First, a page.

South Dakota Tribe Votes to Legalize Cannabis
Leaders of the Flandreau Santee Sioux Tribe in South Dakota have announced that they will become the first tribe in the state to legalize selling recreational and medical cannabis on tribal lands.
Their announcement comes just six months after the U.S Justice Department issued a 3-page update to the 2013 Cole Memo, which instructs prosecutors to refrain from going after Native American tribes that chose to cultivate and sell cannabis. The decision on whether to run retail cannabis markets on reservations now rests solely on the individual tribes. All U.S. attorneys have been advised that this is no longer of any concern.
The Flandreau tribe’s executive committee approved the ordinance, opening the reservation up for both medical and recreational use and sales. However, the new venture reportedly comes with some rather extensive restrictions.
Not unlike cannabis markets operated in legal states, the tribal council says cannabis consumption on the reservation will only be allowed for adults 21-years-of-age and older. However, while possession limits remain unclear, a report claims individuals “will be limited to one gram per person” when making cannabis purchases.
The use of medical cannabis will also be allowed under the ordinance and anyone with a recommendation from a doctor will have access to the herb.
While the tribe isn’t entirely sure how they will regulate the newfound industry, they do know it won’t mimic legal states like Colorado. The law will greatly limit the amount of cannabis each person will be allowed to purchase at one time and it will not come with any provisions that allow home cultivation.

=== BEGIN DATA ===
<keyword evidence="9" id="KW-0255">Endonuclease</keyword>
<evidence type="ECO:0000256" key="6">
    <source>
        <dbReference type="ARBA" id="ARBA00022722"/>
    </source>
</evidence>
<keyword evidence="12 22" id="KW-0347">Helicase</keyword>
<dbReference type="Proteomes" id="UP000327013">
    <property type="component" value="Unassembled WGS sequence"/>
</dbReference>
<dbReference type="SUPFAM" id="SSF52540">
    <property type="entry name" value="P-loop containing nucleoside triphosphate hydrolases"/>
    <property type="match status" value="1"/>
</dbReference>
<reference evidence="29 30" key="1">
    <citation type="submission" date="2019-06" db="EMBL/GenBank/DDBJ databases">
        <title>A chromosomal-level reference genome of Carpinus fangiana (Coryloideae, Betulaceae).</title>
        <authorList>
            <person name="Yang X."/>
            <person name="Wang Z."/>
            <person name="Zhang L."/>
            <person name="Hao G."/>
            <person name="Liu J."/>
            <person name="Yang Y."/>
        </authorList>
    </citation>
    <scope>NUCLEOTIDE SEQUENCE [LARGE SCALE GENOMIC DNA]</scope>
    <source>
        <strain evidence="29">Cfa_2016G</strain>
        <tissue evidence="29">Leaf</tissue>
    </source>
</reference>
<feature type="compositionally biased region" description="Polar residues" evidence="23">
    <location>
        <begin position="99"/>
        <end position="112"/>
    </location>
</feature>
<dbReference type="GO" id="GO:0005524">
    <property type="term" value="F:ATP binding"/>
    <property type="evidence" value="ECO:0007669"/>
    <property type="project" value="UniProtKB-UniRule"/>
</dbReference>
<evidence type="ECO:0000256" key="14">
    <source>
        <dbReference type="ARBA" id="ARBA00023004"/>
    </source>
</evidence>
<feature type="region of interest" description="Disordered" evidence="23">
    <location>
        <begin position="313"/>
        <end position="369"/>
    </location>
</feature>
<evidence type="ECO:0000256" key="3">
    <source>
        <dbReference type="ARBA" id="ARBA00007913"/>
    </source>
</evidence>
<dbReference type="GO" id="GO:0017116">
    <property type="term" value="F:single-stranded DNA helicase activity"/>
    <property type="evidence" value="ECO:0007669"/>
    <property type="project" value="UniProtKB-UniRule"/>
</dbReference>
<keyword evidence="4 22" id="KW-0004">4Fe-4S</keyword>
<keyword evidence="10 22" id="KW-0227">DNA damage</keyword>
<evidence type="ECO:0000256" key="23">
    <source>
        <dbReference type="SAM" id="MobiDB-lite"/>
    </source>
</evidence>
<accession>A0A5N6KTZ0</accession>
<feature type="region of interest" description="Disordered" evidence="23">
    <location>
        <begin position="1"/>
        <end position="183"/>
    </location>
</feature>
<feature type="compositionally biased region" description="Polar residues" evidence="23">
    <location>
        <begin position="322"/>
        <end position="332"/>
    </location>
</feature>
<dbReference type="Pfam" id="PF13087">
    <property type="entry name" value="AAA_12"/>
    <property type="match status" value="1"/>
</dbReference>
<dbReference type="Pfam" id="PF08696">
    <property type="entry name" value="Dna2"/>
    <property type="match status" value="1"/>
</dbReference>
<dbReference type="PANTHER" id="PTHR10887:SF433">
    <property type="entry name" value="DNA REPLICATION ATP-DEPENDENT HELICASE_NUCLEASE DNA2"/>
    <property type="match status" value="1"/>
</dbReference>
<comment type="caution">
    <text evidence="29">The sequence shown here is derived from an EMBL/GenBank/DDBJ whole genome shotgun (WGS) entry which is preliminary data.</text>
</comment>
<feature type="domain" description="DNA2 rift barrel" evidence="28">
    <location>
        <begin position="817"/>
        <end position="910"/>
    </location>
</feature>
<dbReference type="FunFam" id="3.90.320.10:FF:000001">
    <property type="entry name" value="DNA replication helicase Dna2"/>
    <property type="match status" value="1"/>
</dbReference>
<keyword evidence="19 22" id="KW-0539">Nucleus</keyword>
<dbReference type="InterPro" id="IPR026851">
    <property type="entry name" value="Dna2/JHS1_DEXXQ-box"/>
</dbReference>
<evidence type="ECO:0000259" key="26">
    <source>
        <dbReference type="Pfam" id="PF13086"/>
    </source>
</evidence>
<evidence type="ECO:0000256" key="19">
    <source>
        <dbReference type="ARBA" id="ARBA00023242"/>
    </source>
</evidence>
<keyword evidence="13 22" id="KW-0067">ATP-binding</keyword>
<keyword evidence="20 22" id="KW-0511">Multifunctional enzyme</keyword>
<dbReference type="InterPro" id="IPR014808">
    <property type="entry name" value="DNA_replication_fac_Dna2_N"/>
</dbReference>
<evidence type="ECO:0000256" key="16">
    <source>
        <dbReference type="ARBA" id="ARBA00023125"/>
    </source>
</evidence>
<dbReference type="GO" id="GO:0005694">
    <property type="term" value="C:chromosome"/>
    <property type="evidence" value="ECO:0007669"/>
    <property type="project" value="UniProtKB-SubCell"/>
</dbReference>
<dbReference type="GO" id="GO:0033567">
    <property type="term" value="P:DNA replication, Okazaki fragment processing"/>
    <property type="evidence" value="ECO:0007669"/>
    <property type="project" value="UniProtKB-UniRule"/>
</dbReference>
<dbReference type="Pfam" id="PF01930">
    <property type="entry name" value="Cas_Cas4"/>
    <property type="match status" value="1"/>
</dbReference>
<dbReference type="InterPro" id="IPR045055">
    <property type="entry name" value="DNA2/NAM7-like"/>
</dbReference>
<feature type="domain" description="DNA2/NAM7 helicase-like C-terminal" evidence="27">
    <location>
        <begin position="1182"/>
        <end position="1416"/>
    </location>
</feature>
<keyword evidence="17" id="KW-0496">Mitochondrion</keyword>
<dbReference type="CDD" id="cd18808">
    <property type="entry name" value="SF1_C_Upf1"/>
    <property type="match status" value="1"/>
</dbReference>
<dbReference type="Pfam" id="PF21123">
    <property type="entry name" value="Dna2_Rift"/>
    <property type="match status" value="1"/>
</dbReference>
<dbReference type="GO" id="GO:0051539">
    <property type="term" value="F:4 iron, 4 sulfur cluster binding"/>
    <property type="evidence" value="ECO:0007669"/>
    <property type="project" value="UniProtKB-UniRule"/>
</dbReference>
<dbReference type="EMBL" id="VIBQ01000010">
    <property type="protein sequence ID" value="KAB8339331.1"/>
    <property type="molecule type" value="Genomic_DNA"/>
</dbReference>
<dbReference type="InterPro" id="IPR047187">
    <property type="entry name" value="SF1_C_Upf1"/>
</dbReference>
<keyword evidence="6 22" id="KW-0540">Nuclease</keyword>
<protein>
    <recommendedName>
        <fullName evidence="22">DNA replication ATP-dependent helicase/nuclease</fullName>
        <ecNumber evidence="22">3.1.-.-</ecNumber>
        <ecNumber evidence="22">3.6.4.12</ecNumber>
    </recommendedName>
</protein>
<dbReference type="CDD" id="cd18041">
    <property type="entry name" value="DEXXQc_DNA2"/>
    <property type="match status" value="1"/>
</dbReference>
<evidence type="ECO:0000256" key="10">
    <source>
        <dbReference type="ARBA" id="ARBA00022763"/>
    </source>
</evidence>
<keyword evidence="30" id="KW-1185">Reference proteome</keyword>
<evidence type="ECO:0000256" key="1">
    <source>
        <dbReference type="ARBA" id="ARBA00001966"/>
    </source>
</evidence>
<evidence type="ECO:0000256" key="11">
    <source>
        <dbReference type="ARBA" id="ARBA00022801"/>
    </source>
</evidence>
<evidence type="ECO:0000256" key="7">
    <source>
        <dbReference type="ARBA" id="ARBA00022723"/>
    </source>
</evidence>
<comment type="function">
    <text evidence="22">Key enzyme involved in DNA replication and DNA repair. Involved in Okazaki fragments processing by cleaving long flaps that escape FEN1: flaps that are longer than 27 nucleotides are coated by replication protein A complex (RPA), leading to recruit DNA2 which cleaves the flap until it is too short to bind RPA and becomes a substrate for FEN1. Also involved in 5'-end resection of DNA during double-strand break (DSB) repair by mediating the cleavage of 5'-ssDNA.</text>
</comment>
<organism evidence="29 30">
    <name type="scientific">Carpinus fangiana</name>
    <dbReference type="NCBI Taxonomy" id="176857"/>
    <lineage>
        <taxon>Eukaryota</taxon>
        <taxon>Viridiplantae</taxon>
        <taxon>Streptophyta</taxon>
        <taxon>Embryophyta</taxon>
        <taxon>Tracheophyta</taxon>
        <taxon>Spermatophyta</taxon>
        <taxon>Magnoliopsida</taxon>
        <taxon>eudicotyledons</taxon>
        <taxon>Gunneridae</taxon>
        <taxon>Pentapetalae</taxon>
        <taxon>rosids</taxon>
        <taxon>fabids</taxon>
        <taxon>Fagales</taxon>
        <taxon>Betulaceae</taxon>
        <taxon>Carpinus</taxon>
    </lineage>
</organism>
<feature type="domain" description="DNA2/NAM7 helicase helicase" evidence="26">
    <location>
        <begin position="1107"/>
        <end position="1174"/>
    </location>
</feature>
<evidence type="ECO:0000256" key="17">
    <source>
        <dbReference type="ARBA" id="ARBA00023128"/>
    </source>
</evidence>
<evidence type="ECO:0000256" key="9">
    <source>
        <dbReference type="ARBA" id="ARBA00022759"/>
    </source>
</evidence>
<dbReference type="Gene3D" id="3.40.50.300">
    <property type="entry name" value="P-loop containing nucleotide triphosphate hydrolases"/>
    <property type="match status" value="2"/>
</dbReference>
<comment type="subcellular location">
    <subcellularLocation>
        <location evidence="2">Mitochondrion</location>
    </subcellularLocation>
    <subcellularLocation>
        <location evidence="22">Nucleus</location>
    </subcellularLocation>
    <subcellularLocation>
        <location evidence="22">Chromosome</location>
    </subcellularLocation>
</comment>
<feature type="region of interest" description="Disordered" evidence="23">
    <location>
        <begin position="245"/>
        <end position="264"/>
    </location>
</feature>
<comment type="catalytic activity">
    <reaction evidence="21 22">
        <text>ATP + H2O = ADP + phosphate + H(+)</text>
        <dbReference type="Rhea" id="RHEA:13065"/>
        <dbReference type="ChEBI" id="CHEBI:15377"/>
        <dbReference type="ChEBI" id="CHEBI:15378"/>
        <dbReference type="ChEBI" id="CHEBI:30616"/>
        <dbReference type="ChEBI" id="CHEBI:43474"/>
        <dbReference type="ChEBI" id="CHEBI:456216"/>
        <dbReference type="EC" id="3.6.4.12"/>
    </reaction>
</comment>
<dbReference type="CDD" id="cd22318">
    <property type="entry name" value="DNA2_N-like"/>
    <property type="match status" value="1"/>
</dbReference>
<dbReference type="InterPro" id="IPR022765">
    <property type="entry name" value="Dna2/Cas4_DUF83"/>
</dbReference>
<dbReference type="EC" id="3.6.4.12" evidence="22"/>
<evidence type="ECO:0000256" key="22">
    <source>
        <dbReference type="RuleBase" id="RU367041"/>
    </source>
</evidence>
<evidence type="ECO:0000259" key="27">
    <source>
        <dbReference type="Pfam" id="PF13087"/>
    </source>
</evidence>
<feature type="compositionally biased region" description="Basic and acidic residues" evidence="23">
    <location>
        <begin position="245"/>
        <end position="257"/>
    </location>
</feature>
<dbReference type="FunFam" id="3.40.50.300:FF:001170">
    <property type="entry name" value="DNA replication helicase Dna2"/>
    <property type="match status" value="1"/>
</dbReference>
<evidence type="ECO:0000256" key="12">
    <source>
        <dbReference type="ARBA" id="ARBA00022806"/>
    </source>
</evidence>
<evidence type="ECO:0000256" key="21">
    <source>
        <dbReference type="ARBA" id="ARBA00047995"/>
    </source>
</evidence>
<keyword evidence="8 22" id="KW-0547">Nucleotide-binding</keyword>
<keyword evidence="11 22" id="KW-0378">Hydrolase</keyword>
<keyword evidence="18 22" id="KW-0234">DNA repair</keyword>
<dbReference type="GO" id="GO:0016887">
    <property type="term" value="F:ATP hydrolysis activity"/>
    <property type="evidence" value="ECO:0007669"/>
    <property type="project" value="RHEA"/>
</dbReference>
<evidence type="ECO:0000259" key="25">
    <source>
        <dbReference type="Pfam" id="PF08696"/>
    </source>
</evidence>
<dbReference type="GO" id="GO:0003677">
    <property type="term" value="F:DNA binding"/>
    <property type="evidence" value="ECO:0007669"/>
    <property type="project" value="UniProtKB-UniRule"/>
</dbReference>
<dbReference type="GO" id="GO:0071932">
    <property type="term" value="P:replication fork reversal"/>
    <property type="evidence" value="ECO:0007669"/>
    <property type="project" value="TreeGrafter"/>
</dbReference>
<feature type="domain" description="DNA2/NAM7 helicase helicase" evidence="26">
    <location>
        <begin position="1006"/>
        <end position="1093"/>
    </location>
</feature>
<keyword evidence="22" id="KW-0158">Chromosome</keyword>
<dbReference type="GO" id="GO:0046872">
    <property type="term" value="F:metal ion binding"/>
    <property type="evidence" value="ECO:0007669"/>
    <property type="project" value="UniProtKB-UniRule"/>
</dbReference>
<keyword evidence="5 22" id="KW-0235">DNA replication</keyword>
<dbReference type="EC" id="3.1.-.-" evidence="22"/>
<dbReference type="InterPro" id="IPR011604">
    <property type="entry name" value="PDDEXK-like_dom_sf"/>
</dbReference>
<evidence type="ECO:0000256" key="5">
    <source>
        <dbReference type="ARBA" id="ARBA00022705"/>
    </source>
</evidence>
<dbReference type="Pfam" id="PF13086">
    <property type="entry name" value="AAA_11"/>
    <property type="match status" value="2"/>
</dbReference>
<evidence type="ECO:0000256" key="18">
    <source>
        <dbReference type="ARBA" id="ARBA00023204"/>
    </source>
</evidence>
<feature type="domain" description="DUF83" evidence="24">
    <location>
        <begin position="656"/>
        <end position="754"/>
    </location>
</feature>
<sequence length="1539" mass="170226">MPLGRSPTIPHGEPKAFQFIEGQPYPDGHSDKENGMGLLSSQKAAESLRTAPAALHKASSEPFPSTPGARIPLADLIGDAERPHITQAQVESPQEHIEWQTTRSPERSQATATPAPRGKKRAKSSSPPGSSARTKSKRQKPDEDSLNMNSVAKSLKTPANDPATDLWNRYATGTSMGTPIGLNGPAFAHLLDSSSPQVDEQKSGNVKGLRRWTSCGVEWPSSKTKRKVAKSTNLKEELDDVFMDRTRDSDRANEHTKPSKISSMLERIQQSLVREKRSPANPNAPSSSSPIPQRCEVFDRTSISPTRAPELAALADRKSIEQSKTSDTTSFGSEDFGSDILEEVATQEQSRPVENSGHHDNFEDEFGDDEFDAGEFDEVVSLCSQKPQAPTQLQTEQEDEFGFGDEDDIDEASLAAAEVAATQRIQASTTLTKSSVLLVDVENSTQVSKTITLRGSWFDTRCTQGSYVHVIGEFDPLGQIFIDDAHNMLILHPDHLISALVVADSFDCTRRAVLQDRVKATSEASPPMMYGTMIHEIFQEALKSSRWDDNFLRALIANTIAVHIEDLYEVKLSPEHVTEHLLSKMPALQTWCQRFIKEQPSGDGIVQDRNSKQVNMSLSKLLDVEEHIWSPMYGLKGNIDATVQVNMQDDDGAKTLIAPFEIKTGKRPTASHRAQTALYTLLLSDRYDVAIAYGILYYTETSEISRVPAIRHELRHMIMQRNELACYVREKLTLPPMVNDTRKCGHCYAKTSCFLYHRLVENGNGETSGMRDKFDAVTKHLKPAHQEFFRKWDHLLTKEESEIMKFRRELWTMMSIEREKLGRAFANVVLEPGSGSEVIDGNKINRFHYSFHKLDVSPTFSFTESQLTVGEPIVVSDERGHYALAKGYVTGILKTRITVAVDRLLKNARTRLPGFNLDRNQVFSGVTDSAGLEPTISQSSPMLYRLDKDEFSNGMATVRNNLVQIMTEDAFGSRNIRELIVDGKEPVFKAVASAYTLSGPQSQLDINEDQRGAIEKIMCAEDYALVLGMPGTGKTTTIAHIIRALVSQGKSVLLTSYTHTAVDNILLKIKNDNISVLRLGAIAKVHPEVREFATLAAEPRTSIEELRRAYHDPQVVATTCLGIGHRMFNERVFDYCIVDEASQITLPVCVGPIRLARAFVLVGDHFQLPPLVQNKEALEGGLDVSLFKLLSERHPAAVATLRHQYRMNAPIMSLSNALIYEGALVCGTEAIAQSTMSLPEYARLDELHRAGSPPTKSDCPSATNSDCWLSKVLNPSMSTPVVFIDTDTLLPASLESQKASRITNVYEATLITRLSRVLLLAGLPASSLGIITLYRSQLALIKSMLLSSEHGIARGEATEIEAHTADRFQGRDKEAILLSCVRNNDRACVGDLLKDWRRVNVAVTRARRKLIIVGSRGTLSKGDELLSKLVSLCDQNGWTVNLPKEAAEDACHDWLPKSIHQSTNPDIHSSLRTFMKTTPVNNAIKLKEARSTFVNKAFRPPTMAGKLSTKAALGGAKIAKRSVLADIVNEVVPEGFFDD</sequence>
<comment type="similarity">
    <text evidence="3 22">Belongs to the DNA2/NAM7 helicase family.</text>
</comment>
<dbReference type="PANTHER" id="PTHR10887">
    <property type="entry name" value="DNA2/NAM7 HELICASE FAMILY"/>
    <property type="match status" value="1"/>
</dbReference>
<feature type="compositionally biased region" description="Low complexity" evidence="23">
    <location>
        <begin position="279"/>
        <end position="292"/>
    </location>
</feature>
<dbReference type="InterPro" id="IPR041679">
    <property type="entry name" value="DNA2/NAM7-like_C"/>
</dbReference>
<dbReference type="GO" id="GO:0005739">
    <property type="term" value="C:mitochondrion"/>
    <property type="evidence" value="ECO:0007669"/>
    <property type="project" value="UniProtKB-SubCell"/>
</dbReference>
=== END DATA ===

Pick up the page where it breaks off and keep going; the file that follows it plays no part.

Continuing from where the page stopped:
“Tribal members who live on the reservation can’t consume it in their home; they can’t purchase it to give to children,” said Seth Pearman, legal counsel for the tribe. “We will still utilize the same criminal codes we did before for people who violate our ordinance.”
The ordinance dictates that the consumption of cannabis will only be permitted in a designated facility. Anyone, including non-tribal members, who want to smoke marijuana on the reservation, would be restricted to one of these sites.
Cannabis is illegal in South Dakota, but residents and visitors across the country would be allowed to visit the Flandreau’s tribal lands to enjoy legal weed – visitors would still need to exercise caution when venturing out of legal territory.
South Dakota Attorney General Marty Jackley said that while he respects the tribe’s right to legalize a cannabis trade, laws against the use and possession of pot would still be enforced outside of the reservation.
“It will remain law enforcement’s priority to enforce state laws on non-tribal lands, and also our highways,” he said.
In addition to an increased revenue stream, the tribe anticipates the ordinance will sabotage the estimated 30 pounds of cannabis being smuggled into the reservation every week through the black market.
Would you buy cannabis grown and sold on tribal lands? Tell us why or why not in the comments.